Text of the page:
- Judges chapter 5 , the "Song of Deborah", may be from as early as the 8th century BC, making it older than the rest of the Old Testament which was written in about 1500 BC;
- It is highly unusual that a woman should have been chosen to lead and the judge Israel and some people say that it was evidence of the great wickedness of the Israelites at that time. Saying that it indicates that there may have been no righteous men worthy to lead and so a woman had to fill the position.
There are so many parts of this story that I love but I think the real power in this story lies in the fact that Deborah and Barak worked together to do the Lord's will. I think that they are great examples of how the Lord wants all relationships and interactions between men and women to be-- based on respect, trust and cooperation. Barak respected and listened to Deborah and Deborah relied upon Barak's skill and judgement and together, with the Lord, they were able to be victorious and free their people from bondage. This wouldn't have happened if Barak had been unwilling to take counsel from Deborah or if Deborah hadn't had faith in Barak's ability to succeed. I think they both realized the power that comes when righteous men and women work together as partners in the Lord's work.
We don't really know why Barak wouldn't go forth to battle without Deborah, but I suspect it was because he respected her judgement and knew that if he relied upon the wisdom and guidance she gave him from the Lord then he would be safe and victorious. I think that Barak knew that he couldn't do what the Lord wanted Him to do without Deborah's help, and Deborah knew that she had a gift and a responsibility from the Lord to help Barak fulfill his task. It didn't even seem to bother Barak when Deborah told him that he would get none of the glory for the victory, but that it would all go to a woman. I assume that he probably thought she was speaking of herself, but in reality the real victory of the war was done by Jael the Kenite woman who slew Sisera and ended the battle. Even so, Barak seemed perfectly fine, right from the start, with letting a woman have the glory and the credit-- he was humble enough to accept direction from the Lord in whatever form it came.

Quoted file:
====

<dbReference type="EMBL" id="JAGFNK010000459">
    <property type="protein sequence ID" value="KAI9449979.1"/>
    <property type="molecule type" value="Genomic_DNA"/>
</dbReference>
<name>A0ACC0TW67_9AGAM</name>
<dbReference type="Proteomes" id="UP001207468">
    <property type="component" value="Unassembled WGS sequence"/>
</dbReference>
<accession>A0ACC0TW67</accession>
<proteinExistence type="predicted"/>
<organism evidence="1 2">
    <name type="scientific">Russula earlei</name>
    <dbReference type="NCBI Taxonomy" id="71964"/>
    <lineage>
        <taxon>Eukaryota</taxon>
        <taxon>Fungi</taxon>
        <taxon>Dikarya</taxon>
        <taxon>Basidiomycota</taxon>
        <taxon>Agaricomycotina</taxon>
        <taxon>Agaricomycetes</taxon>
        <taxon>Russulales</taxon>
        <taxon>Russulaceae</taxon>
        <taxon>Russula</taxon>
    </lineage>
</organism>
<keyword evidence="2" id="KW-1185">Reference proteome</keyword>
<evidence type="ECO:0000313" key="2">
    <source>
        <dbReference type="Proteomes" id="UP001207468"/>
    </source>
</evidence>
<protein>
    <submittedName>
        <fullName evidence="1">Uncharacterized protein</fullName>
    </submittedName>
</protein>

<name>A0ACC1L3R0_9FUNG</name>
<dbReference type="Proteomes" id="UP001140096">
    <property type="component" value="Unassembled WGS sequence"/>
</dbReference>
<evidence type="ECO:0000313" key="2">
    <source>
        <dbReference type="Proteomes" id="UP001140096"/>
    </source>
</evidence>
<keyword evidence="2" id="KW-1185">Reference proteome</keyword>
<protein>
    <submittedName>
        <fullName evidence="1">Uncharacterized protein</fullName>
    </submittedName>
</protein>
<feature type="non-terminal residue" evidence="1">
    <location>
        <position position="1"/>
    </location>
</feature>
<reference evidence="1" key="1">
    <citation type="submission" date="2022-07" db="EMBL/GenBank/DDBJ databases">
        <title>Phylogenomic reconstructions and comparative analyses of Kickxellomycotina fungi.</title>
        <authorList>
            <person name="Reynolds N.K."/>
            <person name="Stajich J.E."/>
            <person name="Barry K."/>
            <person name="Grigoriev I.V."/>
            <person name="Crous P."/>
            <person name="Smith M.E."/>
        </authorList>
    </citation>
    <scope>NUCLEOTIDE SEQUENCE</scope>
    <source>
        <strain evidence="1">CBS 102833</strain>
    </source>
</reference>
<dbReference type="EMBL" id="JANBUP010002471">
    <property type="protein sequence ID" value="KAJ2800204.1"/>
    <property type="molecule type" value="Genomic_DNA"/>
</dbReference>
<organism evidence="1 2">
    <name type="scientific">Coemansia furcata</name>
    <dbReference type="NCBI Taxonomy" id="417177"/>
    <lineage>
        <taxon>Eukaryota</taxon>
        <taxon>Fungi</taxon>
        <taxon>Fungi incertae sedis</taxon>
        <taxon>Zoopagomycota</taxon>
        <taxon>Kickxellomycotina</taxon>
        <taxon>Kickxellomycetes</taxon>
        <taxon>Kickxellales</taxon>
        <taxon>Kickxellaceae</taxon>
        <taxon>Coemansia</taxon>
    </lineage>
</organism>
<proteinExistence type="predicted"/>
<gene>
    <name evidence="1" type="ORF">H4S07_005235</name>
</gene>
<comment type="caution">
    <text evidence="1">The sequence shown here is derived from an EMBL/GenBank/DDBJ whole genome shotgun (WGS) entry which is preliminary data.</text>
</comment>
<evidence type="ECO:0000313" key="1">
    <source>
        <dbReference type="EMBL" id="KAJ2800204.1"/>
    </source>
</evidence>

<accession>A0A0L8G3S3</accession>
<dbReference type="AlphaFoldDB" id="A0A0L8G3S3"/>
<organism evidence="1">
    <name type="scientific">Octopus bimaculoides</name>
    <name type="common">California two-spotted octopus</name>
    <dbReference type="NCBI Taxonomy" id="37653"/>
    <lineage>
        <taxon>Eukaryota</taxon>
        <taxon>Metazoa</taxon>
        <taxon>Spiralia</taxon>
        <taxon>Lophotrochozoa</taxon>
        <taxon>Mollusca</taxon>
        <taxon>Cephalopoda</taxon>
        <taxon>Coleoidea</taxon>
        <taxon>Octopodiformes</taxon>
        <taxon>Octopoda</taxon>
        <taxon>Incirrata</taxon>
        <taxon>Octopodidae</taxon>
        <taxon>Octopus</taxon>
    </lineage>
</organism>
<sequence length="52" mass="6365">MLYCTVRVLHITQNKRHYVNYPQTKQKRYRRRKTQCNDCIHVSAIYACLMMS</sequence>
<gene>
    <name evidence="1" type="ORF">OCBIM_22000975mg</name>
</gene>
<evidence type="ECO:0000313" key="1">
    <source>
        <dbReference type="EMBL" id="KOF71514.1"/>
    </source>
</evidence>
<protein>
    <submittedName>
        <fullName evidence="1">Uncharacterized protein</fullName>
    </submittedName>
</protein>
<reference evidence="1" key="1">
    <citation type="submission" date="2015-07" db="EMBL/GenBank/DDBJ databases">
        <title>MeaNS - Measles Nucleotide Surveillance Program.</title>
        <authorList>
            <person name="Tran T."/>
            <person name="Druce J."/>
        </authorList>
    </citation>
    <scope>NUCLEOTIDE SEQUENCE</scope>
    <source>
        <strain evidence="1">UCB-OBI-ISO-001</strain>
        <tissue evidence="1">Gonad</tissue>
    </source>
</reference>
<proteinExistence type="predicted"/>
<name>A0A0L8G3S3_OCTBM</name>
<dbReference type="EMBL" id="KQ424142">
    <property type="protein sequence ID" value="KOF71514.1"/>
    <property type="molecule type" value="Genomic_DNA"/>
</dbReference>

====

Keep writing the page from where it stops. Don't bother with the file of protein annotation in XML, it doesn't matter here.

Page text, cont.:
I really believe that God's work is most successful when relationships between men and women are based on love, respect, trust, and cooperation rather than competition or control. God has given men and women divine gifts and when they are combined in righteousness God is able to work might miracles.
What We Can Learn From Her:
- God calls women to hold positions of authority and leadership (but it is important to remember that Deborah held a political/social office as a judge and not a religious or priesthood office);